Original languageEnglish (US)
Pages (from-to)32-31
Number of pages2
JournalJournal of Geophysical Research C: Oceans
Volume108
Issue number3
StatePublished - Mar 15 2003
Externally publishedYes

Fingerprint

Helium
helium
helium isotopes
Dissolved oxygen
dissolved oxygen
heat flux
Heat flux
winter
seawater
entrainment
heat
Water
oxygen
mixed layer
water
deep water
gas exchange
sea
seamounts
mass balance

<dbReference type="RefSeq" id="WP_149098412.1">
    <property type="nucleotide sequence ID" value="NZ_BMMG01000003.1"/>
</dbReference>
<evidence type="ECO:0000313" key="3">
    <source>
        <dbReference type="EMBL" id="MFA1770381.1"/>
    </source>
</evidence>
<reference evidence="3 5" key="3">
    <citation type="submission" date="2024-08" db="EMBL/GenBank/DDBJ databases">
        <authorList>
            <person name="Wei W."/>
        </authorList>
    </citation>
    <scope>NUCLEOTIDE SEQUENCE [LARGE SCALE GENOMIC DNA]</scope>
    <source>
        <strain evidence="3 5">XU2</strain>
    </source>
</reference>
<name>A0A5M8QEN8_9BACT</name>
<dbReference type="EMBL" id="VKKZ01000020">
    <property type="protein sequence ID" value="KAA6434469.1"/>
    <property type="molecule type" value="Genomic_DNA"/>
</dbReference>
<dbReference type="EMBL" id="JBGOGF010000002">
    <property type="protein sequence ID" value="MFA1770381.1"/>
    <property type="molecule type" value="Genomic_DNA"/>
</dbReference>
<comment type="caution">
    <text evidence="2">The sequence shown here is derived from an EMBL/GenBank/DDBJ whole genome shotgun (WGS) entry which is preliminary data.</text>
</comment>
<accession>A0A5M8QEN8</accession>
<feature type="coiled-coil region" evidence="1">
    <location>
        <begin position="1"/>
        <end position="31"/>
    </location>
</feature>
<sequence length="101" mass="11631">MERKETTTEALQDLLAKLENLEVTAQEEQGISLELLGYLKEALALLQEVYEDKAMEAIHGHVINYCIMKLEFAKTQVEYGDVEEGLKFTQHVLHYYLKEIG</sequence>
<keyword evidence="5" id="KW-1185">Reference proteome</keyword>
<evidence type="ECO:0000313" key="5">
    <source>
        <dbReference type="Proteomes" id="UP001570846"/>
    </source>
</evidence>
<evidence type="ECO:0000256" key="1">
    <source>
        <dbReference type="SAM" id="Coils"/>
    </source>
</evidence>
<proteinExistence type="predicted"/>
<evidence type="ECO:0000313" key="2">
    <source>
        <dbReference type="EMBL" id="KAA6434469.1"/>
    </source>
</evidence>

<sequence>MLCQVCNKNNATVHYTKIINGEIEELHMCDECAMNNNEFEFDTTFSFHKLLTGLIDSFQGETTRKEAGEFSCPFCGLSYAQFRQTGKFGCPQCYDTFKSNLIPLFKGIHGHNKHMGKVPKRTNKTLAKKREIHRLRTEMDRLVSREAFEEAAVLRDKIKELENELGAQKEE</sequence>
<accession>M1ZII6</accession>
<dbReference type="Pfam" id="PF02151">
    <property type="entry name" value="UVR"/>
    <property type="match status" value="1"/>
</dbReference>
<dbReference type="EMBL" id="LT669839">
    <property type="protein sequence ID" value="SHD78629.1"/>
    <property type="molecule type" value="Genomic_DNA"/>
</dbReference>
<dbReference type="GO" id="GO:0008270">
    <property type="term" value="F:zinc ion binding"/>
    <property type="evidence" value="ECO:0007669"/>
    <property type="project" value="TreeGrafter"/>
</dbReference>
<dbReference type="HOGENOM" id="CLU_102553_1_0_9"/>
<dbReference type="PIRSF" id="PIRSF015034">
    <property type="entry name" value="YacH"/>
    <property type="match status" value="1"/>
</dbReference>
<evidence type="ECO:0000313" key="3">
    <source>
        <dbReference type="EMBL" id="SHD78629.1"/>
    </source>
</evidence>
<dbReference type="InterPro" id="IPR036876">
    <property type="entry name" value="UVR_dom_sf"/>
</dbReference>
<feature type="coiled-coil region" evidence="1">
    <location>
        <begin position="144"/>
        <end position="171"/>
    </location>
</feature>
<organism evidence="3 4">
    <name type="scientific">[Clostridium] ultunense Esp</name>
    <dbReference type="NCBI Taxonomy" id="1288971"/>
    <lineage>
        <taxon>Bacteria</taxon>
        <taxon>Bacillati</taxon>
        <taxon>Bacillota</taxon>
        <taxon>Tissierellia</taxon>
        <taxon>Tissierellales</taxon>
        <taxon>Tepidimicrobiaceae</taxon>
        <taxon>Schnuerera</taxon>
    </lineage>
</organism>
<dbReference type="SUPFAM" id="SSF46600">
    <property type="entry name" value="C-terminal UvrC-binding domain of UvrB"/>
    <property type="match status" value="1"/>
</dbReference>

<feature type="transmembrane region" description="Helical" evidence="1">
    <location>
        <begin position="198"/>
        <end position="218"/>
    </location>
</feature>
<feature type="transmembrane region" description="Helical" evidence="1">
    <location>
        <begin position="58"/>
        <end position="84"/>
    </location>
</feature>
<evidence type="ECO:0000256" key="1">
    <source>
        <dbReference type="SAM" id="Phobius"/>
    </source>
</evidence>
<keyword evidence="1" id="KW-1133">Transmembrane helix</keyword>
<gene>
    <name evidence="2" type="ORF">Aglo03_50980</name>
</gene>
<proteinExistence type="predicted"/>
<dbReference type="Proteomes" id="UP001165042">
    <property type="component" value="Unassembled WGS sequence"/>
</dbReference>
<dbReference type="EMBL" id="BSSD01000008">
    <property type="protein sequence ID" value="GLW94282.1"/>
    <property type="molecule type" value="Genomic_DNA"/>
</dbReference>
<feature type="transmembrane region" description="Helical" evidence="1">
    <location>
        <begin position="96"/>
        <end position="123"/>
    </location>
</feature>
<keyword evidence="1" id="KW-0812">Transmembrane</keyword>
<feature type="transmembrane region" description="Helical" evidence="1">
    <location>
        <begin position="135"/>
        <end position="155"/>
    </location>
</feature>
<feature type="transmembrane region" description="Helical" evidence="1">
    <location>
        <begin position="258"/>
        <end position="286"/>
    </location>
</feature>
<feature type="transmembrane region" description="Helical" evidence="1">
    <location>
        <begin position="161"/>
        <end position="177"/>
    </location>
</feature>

Keywords

  • Noble gases
  • Sea ice
  • Tracers
  • Water masses

ASJC Scopus subject areas

  • Geophysics
  • Oceanography
  • Forestry
  • Ecology
  • Aquatic Science
  • Water Science and Technology
  • Soil Science
  • Geochemistry and Petrology
  • Earth-Surface Processes
  • Atmospheric Science
  • Earth and Planetary Sciences (miscellaneous)
  • Space and Planetary Science
  • Palaeontology

Cite this

Helium 3 and dissolved oxygen balances in the upper waters of the Weddell Sea : Implications for oceanic heat fluxes. / Hohmann, R.; Schlosser, Peter; Huber, B.

In: Journal of Geophysical Research C: Oceans, Vol. 108, No. 3, 15.03.2003, p. 32-31.

Research output: Contribution to journalArticle